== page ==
It's a light bike for the money but you have to put that into the context …It's a light bike for the money but you have to put that into the context of it has only a 100kg total load rating where as some competitor's bikes go up to a total load limit of 160kg (bike+fitted accessories+luggage+rider) plus it only has a very basic lightweight/light duty freewheel drivetrain as found on sub £100 bikes. The fact it has a single chainring meaning no 2nd shifter, front derailleur or additional cable too keeps weight down but then you have very limited gearing so harder up hills and slow on the flats. Combining a freewheel with a single front chainring means a very slow bike but does improve shifting reliability for such a low end drivetrain. Freewheels have a tendency to wobble so eliminating the front derailleur setup is a good thing for simpler adjusting and maintenance.Personally I feel its a junk bike to be avoided at all costs for £200 but realise the Btwin/Decathlon bikes overall seem to have a good reputation but I really don't think this particular bike deserves it. We have seen some decent freehub based hybrid bikes go sub £200 in recent times, much stronger bikes with much more reliable drivetrains. Really don't understand why such a weak bike with such low end components merits such heat. Also why worry about the low weight when it has limited gearing, bikes that could be 3 or 4kg heavier at the extreme will still be faster as they will have wider gearing capable of greater speed on flats and downhill and easy hill climbing. Also a while back I think I saw a Triban 100 pass me while walking, it was definitely a btwin bike with single chainring and there was a clicking with each crankset rotation typical of either a pedal issue or bottom bracket so I'd be interested to know what sort of bottom bracket they have fitted to these. I'd be surprised if it was a high quality Shimano unit, suspect a more generic low end sealed bottom bracket or a more basic caged bearings bottom bracket. It's not mentioned on the specification and its a area where many bike brands cheap out as it isn't ever seen in the showroom. Considering the bike has such low end components elsewhere I really can't see them spending much on the bottom bracket. You do come across cheap no brand low weight sealed bottom brackets used on some cheap road bikes, they rarely last that long.At £200 you are so close to getting something decent with a proper freehub based drivetrain I feel this is false economy.Btwin do a Riverside 120 for £169.99 yes its much heavier but you get a decent freehub drivetrain with wider gearing, it's more comfortable, faster, easier up hills and much more reliable with lower maintenance requirements. Has stronger safer brakes and is easier to get a good bike fit too as has a quill based stem so the handlebar height is more easily adjustable. Yes a quill stem is seen as a more budget component but if the bike is mainly for road use should be more than up to the task and wouldn't see that as a negative.It's one of the things that really annoys me about the Triban 100. Why did they cheap out with a freewheel based drivetrain and still charge £250 for the bike originally. They could easily have fitted a rear wheel with a freehub and 7 speed cassette for that money, they'd already saved a huge amount by not having a front derailleur, double or triple chainring crankset or 2nd shifter. The bike was always terrible value at £250 and not much better now at £200.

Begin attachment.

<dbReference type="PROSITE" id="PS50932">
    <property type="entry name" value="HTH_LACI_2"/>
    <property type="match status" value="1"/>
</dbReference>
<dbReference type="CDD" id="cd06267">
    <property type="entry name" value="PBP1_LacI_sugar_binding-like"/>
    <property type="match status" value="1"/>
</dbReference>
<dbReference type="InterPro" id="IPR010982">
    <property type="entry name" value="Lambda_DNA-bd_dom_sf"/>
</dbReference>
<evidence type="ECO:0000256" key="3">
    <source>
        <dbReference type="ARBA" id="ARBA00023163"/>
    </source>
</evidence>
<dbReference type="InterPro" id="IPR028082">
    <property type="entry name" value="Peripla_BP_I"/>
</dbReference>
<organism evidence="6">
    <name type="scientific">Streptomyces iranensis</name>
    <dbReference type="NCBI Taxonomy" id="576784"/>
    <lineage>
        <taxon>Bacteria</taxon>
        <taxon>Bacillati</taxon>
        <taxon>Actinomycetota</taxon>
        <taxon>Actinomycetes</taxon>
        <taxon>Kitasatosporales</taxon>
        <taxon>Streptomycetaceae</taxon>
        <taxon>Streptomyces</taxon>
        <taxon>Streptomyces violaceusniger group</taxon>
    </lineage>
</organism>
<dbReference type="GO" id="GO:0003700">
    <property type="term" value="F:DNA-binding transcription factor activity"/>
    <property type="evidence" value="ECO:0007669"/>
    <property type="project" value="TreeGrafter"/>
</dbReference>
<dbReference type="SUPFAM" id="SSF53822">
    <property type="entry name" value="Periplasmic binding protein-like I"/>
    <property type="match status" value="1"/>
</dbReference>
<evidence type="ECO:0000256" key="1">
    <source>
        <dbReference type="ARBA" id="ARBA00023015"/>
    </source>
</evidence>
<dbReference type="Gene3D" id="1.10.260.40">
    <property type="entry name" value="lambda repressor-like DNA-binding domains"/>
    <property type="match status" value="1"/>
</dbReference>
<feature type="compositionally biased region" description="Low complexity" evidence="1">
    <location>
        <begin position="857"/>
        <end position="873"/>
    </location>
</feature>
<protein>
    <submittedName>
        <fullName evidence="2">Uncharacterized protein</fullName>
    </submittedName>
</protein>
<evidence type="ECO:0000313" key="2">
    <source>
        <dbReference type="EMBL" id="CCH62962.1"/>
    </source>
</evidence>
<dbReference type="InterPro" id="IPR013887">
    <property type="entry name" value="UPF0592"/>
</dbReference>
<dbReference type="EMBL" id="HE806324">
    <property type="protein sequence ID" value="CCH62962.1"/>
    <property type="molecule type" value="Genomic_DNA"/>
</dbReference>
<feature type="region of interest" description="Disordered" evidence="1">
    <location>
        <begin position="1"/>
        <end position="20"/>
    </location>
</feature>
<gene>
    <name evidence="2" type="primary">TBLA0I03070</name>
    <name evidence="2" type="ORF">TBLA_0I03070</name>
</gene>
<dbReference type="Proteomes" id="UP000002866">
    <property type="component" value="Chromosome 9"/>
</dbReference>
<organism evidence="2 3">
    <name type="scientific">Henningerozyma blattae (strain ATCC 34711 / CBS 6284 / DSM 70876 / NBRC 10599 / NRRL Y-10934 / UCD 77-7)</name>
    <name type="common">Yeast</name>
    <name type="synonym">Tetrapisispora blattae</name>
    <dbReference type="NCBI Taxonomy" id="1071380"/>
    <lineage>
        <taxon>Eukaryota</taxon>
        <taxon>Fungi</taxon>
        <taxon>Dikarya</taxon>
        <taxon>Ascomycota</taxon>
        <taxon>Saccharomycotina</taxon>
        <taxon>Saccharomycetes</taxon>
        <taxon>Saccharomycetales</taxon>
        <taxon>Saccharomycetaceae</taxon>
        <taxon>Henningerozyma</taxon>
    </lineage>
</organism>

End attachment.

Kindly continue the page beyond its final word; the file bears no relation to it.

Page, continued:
This post pretty much sums up this forum. Blah blah blah blah...